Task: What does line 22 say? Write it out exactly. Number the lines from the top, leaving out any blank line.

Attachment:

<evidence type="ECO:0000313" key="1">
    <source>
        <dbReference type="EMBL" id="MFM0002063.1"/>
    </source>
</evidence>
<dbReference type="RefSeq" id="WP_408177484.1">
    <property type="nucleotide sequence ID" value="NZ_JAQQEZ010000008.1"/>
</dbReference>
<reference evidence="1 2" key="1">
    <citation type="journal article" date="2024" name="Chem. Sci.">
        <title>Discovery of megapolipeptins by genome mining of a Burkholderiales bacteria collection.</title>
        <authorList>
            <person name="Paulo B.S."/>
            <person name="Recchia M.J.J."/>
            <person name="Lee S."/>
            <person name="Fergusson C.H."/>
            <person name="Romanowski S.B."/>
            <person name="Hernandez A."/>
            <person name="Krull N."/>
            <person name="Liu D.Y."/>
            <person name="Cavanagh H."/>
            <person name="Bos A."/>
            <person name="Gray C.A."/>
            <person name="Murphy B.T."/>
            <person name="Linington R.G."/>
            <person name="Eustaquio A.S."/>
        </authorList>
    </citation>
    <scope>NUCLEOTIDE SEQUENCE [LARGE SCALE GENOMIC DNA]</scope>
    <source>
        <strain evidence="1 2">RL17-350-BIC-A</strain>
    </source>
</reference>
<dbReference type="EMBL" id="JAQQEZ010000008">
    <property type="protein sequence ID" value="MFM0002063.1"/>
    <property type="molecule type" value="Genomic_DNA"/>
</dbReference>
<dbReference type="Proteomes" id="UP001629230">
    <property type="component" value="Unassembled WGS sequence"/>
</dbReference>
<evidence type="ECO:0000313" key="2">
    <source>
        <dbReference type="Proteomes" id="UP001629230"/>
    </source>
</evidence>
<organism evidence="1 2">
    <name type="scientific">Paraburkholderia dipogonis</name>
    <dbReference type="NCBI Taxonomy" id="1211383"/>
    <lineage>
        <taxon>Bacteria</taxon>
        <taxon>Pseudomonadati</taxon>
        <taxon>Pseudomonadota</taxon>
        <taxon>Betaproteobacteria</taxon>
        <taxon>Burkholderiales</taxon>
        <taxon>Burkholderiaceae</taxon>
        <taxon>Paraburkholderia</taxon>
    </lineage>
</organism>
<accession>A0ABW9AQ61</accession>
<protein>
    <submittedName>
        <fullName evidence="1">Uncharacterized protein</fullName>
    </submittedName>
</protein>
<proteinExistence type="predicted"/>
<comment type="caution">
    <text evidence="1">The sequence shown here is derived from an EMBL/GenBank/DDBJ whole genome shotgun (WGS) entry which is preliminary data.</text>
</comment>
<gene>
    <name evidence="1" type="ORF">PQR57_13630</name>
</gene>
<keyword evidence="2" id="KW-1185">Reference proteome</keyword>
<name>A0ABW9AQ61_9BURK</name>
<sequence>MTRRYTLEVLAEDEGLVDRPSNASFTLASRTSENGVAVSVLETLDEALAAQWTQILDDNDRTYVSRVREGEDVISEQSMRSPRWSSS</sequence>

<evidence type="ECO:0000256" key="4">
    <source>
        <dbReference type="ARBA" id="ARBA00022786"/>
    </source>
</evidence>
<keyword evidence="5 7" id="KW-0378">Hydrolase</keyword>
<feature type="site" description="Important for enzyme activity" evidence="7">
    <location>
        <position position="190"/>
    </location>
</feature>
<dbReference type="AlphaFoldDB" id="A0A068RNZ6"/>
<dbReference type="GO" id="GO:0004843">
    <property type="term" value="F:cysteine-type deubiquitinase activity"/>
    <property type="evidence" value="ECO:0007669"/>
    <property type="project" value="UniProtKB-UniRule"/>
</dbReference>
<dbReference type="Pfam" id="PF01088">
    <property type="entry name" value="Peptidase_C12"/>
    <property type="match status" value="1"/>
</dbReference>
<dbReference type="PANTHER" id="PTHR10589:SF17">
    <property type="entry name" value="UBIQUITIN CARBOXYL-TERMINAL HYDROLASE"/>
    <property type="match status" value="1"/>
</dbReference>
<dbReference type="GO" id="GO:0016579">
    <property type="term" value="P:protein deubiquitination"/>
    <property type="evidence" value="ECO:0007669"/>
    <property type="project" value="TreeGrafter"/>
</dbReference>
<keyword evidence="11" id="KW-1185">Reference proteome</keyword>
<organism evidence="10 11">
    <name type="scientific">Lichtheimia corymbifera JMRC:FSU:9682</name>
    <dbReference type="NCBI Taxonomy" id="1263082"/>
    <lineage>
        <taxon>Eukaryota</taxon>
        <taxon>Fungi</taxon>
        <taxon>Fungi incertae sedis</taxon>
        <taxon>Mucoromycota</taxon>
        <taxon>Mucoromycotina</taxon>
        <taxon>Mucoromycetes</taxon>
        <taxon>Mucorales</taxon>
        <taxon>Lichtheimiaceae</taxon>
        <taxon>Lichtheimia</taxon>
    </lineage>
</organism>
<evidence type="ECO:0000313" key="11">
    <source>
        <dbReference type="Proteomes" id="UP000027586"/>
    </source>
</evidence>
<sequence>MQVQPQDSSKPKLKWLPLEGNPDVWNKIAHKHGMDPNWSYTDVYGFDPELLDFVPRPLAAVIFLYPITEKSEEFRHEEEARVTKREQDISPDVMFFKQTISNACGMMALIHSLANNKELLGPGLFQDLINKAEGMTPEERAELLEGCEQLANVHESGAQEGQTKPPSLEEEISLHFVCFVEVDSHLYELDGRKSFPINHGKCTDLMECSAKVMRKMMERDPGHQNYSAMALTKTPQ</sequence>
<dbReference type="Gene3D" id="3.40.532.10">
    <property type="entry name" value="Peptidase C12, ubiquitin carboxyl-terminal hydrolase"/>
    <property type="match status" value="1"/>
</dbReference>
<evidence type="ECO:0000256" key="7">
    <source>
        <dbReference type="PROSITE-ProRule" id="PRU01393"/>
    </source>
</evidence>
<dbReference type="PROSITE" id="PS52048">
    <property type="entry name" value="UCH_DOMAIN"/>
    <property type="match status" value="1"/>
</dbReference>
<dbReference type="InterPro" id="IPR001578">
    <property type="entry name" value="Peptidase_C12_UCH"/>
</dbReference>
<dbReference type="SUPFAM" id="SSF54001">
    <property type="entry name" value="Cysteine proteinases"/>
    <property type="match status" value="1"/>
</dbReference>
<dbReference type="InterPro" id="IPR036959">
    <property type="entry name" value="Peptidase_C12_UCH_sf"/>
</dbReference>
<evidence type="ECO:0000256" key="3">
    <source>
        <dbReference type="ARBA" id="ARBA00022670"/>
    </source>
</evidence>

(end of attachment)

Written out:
            <person name="Bos A."/>